Football

Grumpy Old Buckeye: Ohio State vs. Purdue

Ohio State entered Saturday’s game against Purdue as the villain by having the audacity to be the higher ranked team in the top 25. The narrative entering the match-up was about how those plucky (No. 19) Boilermakers were giant killers who had already knocked off two highly ranked opponents on the season (no mention of the loss to 12th-ranked Notre Dame — that doesn’t fit the story), and “OMG, what if they do it again, y’all?”

That narrative was already annoying enough without the broadcast reminding everyone about the last game in West Lafayette, when the Buckeyes were ambushed by an emotionally charged Purdue team. It appeared the Buckeyes didn’t like hearing about that game either, as they raced out to an early lead and, despite a few defensive lapses, never really were threatened in a 59-31 win.

Here are the things that had me muttering under my breath over the course of the four quarters on Saturday.

Concessions

Ohio State got a stop on defense and then immediately scored a touchdown to open the game. So, obviously the defense had to give those points back on the ensuing Purdue drive. The OSU defense has not exactly come out fired up after an offensive score for much of the year. It’s a difficult problem for the offensive players, knowing that if they are successful, the defense will just give those points right back. However, if they struggle, the defense plays its best football. My empathy completely lies with the offense, having to decide whether to bother scoring or not.

The defense as a whole wasn’t great against a solid Purdue offense over the course of the game. It made some plays here and there, but it seemed like an overall strategy of trying not to give up big plays. That allowed the Boilermakers to score on repeated death-by-papercut drives. The defensive line didn’t get near Aidan O’Connell all game long and scarcely altered a throw, while at the same time allowing decent chunks of yardage on the few Purdue running plays.

Overall, the thing that aggravated me most about the defense is that it didn’t get enough stops to widen the gap so that some more backups could get into the game.

That’s Not Nice

While much of the focus on eliminating potentially serious injuries falls on targeting penalties, there are few plays in football as dangerous as grabbing a facemask and torquing an opponent’s head in the other direction. Players are often ejected from games simply because they’ve committed to a course of action, tried to go low, and the quarterback or wide receiver has slipped or ducked right into them, moving the impact point from the tackler’s shoulder to the helmet. But Purdue’s Cam Allen was never in danger of ejection for grabbing the facemask of Chris Olave, trying to unscrew his head from his body, and not letting go after it became clear that he had a handful of headgear. There is just as much danger on a play like that as there is the garden variety targeting foul.

Be Prepared

I harp on this all the time, but it continues to be a specific OSU problem. Prior to the first play of the Buckeyes’ fourth drive, Ohio State was forced to take a timeout with the play clock winding down. If there is any point in a game when an offense should be sure to have the play call, the right personnel grouping on the field, and plenty of time to line up, look at the defense, and snap the ball, it’s after a change of possessions. That’s something that can be discussed before the other team even snaps the ball to the punter. It didn’t burn the Buckeyes, but it continues to irk me and, therefore, I will continue to gripe about it in this column.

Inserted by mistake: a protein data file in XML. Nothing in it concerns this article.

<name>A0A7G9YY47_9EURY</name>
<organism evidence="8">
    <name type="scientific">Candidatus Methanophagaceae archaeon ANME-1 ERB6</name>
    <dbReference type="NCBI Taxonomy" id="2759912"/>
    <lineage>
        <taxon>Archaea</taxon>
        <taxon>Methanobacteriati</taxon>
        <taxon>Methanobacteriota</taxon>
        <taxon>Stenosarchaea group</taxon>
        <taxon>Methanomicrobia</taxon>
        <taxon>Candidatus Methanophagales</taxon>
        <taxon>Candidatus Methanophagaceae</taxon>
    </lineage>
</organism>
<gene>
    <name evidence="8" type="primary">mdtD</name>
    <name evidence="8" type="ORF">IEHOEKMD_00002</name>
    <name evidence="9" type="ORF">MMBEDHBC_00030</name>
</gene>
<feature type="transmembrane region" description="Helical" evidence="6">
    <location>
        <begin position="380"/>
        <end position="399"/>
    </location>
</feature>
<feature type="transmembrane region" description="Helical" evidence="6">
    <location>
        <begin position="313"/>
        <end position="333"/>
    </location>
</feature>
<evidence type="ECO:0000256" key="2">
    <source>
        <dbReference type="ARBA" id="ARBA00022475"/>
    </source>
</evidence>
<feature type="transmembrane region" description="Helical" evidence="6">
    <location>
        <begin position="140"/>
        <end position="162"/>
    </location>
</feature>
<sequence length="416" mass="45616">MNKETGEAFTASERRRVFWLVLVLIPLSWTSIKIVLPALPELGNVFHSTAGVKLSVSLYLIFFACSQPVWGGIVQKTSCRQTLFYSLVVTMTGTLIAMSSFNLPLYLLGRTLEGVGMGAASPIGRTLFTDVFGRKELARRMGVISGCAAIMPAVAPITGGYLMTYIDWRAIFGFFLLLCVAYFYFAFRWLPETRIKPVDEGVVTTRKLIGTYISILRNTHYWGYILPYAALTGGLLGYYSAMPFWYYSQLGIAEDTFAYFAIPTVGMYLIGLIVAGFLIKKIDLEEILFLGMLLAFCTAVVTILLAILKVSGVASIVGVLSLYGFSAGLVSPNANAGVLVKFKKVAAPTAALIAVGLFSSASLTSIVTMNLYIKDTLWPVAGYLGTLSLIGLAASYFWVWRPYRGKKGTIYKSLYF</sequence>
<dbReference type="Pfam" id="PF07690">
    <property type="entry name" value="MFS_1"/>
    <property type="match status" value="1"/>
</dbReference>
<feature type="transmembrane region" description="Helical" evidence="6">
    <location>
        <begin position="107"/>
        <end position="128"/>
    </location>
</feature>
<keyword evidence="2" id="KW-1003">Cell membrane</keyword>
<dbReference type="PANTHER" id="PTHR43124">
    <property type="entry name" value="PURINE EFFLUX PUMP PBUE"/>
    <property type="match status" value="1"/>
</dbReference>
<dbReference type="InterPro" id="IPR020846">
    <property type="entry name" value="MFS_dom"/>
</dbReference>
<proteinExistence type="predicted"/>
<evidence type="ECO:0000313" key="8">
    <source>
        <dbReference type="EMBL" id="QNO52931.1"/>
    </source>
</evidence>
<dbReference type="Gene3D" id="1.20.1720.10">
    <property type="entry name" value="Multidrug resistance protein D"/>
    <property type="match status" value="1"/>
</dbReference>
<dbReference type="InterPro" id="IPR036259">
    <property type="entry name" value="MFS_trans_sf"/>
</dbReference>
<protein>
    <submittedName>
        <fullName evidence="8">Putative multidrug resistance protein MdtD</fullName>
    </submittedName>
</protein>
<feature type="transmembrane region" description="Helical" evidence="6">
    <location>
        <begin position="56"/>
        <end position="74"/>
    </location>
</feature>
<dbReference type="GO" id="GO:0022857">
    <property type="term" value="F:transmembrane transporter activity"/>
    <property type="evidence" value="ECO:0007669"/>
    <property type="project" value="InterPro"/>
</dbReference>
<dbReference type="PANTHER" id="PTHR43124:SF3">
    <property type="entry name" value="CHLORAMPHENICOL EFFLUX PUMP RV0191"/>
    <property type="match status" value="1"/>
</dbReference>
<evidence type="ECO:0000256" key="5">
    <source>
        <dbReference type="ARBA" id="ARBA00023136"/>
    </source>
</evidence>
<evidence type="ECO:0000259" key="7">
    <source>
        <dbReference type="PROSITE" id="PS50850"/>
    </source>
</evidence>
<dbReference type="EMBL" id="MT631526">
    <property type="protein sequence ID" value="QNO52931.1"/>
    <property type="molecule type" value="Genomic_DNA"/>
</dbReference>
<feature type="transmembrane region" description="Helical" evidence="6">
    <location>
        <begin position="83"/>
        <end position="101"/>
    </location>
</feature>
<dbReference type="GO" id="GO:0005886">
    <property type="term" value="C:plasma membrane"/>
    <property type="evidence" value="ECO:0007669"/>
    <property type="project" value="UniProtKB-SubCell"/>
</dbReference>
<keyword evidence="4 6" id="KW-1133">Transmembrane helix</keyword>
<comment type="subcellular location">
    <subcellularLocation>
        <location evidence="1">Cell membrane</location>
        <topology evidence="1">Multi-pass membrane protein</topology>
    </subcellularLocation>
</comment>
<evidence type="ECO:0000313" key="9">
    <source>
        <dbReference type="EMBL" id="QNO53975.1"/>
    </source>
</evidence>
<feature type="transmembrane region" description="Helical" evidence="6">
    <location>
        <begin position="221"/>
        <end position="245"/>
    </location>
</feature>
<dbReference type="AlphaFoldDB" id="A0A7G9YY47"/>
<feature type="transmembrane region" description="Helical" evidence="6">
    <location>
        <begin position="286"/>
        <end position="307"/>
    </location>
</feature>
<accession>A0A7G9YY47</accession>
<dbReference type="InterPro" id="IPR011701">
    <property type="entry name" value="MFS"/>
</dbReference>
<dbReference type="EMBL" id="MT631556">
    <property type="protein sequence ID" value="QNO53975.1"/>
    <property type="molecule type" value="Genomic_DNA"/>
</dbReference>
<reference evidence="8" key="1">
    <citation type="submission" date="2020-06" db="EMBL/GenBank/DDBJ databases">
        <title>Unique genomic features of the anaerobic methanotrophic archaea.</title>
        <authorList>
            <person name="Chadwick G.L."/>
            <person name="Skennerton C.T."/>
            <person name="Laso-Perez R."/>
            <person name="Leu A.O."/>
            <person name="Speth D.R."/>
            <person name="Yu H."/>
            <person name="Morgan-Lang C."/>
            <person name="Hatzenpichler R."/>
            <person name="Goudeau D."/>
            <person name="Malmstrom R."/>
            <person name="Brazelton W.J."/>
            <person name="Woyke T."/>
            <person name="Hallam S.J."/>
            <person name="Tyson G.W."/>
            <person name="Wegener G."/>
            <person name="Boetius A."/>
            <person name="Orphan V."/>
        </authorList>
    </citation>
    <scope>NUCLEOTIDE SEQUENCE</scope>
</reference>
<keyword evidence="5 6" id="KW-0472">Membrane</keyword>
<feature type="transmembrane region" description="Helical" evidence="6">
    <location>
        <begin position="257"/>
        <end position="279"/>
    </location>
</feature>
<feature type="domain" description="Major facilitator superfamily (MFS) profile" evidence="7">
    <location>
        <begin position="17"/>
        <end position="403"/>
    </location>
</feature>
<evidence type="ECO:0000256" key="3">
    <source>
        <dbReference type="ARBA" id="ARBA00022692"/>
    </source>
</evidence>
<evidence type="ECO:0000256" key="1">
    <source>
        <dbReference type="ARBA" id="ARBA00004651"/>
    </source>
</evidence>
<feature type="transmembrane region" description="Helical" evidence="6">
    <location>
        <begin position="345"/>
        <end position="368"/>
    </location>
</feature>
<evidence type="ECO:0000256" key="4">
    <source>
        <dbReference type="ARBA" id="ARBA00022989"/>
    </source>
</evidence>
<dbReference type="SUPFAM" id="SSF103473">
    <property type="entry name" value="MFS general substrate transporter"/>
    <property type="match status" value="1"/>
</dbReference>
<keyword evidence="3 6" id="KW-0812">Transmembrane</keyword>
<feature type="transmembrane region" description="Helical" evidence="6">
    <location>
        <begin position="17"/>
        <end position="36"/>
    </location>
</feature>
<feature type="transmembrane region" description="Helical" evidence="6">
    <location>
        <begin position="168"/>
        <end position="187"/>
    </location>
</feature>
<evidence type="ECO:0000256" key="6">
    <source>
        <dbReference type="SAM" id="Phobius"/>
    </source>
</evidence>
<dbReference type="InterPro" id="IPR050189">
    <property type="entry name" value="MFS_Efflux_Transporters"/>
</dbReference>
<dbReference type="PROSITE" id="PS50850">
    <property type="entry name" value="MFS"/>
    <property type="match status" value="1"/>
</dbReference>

Perfectly Ruined!

Ohio State’s perfect first half was wrecked by officiating when a fairly obvious pass interference prevented Garrett Wilson from having a chance to catch another touchdown pass on the team’s final drive of the second quarter. Up to that point, the Buckeyes had finished every drive with a touchdown, but instead, Ohio State had to send Noah Ruggles onto the field to kick a field goal.

No Justice for Jeremy

A gorgeous, long touchdown pass to Olave was wiped out by a dubious holding call on tight end Jeremy Ruckert, who appeared to make a good play and then finish it off. Television analyst Greg McElroy even jumped to Ruckert’s defense on the broadcast. Wilson scored to cap the drive the right way, invoking the law of “Ball Don’t Lie.” Olave scored later in the game but that might have been a historic touchdown had the earlier one not been denied by a flag. Olave is chasing a school record for career touchdown receptions, and is nearly there, but he had to settle for one touchdown rather than two.


Those are the things that had my ire up on a day that my ire was surprisingly mostly down. After the first quarter, it seemed unlikely that the Boilermakers were going to make a game of it. Ohio State’s offense was on fire, and we saw some nice variation in play calls and use of pre-snap motion in the red zone. The presence of only five sections in this column speaks to how smoothly the Buckeyes took care of business.

Next week, it’s a major B1G East clash between the Buckeyes and the Michigan State Spartans on Senior Day in the Shoe.

D

Dave Iery

Guest
On a good note and probably a good omen for the Buckeyes future.
The Buckeyes did win their first Coin Toss in 9 games. Keep practicing the coin toss it will continue to improve your game performance.
 
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